produced two dozen Brown Shrimps,
crangon, a handful of the South-clawed
Hermit Crab, Diogenes pugilator,
one young venomous Lesser Weever,
two juvenile Grey
Swimming Crabs, Liocarcinus
one swimming crab Portumnus latipes
with 30+ young Flounders
and two young Sole.
of the crab (right) by by Richard
others on the Marine
Wildlife of the North-east Atlantic Ocean Group
at Low Tide
Marine Life Study Society
Small Blue Butterfly
is confirmed from Slonk Hill where the first
Adonis Blue Butterfly
of the year was also seen with a Grizzled
Skipper and a Small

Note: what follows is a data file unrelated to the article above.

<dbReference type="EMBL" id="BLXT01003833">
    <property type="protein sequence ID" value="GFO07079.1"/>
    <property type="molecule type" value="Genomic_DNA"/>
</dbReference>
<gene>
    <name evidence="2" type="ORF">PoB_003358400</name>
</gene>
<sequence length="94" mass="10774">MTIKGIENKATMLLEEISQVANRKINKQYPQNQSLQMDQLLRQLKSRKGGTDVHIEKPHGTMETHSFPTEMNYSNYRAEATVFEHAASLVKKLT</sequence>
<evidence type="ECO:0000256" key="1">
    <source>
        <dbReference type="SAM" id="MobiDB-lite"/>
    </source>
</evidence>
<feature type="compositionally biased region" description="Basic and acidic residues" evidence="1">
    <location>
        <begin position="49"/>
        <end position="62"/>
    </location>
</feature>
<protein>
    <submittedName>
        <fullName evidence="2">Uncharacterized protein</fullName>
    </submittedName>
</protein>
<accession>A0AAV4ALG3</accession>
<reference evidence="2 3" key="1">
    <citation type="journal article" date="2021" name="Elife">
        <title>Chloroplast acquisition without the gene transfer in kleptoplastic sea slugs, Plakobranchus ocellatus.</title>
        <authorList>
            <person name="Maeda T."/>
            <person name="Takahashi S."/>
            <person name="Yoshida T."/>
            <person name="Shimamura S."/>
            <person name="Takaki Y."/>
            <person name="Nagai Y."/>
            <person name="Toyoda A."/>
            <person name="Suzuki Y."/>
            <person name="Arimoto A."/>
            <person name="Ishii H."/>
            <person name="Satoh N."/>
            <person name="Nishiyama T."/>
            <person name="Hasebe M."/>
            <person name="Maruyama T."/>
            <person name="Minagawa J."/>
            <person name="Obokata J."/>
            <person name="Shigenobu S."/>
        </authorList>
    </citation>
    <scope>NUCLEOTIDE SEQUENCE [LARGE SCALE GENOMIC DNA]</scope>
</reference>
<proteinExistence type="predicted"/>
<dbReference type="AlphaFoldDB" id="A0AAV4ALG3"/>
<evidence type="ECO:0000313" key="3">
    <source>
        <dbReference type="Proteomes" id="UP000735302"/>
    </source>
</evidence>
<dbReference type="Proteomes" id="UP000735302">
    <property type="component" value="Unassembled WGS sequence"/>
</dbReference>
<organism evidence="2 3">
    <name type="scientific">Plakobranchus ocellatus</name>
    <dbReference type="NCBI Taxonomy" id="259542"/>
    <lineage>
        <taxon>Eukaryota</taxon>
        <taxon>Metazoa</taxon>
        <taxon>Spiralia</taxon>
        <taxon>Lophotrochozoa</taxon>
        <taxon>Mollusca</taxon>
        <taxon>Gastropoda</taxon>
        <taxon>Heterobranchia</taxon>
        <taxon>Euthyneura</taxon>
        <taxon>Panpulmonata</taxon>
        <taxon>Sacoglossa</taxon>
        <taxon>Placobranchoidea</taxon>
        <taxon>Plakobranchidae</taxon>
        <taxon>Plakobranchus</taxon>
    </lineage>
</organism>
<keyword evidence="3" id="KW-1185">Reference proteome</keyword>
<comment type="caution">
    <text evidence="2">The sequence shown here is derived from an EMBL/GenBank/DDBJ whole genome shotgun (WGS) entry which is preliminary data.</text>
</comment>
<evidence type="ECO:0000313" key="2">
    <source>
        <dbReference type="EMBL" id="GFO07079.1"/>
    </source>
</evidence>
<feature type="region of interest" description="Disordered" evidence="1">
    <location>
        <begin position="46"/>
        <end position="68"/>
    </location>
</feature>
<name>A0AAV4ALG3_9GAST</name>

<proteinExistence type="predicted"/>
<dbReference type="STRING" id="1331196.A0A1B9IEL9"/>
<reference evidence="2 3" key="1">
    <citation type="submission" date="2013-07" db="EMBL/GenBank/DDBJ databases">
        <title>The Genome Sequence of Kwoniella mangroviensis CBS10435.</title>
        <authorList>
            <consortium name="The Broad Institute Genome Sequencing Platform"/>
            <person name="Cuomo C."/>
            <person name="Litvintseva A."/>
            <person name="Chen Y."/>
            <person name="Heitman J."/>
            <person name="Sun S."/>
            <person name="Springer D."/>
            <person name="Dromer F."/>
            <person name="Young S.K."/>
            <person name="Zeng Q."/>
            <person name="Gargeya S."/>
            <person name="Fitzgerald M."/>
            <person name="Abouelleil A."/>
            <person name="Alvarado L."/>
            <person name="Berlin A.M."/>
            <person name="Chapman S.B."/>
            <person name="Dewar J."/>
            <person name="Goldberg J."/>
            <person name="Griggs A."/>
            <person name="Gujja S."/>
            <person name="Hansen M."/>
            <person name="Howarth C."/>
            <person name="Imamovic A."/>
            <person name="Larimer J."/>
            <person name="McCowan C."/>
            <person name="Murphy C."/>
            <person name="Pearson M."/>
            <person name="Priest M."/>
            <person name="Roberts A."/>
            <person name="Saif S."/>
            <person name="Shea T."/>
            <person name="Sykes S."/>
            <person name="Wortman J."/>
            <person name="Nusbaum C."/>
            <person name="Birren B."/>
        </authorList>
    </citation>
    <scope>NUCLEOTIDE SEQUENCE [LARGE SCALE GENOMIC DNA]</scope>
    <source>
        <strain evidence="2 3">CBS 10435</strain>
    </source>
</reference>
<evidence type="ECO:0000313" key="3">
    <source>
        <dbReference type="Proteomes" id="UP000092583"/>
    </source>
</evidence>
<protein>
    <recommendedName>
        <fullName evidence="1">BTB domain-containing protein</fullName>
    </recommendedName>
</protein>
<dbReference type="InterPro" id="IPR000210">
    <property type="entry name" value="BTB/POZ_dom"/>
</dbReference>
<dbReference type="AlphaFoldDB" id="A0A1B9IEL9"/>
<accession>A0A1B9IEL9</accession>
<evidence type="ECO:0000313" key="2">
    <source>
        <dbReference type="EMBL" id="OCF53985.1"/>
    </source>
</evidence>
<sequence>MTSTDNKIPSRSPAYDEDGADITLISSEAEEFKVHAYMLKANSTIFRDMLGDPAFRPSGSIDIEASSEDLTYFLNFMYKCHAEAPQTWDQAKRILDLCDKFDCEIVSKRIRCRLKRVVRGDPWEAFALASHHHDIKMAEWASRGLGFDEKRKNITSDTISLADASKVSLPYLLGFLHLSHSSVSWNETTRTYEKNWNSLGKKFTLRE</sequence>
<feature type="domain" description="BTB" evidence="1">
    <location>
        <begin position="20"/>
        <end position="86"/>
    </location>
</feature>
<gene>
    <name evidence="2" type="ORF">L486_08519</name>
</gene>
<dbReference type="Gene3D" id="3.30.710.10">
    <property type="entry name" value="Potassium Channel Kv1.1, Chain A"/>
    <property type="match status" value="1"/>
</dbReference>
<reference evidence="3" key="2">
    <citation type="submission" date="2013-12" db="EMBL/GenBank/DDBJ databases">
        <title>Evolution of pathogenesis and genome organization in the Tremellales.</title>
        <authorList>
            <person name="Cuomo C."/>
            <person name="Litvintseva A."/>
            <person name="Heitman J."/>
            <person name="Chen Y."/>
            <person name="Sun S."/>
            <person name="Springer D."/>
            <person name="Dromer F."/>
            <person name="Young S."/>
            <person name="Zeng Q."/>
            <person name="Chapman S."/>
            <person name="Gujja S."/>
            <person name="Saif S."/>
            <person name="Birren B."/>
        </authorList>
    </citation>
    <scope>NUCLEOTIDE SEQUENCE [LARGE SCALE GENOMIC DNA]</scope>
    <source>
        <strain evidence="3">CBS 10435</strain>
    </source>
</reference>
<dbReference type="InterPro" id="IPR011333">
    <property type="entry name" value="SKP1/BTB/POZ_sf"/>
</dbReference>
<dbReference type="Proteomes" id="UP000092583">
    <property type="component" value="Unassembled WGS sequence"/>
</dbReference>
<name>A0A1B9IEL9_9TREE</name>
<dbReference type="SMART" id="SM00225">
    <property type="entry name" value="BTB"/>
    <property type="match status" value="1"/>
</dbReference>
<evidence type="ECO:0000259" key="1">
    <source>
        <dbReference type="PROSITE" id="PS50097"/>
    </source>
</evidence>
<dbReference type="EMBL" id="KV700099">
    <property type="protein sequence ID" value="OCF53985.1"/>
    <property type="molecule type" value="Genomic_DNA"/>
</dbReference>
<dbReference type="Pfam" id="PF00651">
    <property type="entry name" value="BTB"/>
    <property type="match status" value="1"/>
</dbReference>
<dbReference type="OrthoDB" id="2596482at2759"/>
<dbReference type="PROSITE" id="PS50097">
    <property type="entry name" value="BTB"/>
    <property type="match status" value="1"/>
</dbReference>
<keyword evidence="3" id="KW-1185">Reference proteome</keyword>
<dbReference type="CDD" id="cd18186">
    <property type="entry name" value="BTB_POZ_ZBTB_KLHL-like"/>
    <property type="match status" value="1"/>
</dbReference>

White Butterfly or two. Two more Adonis
Blues were seen on Mill
the first Horseshoe Vetch
were beginning to flower on the lower slopes
of Mill Hill, there was a small
moth that could be mistaken in flight for
a Grizzled Skipper.
It was only about half the size though and I have now identified this
species as Pyrausta
books record this moth flying in June and July or September and October.
The main flying time on Mill Hill is April and May.
toadstool was amongst the still short grass near a Hawthorn bush. I
recognised it immediately as a Morel
because of its unusual distinctive appearance. I had not seen one before
and although an edible species, I left it in its place just south of
the car park.
splendidly coloured Emperor Moth,
rested among the grasses on Mill Hill.
It was discovered by Katherine Hamblett
and Tacita French at the top of the lower
and photograph by Jan
Nature) on UK-Leps
fifty lizards skittered up the extensive crumbling flint walls of the
Old Fort (Shoreham Beach) (TQ 234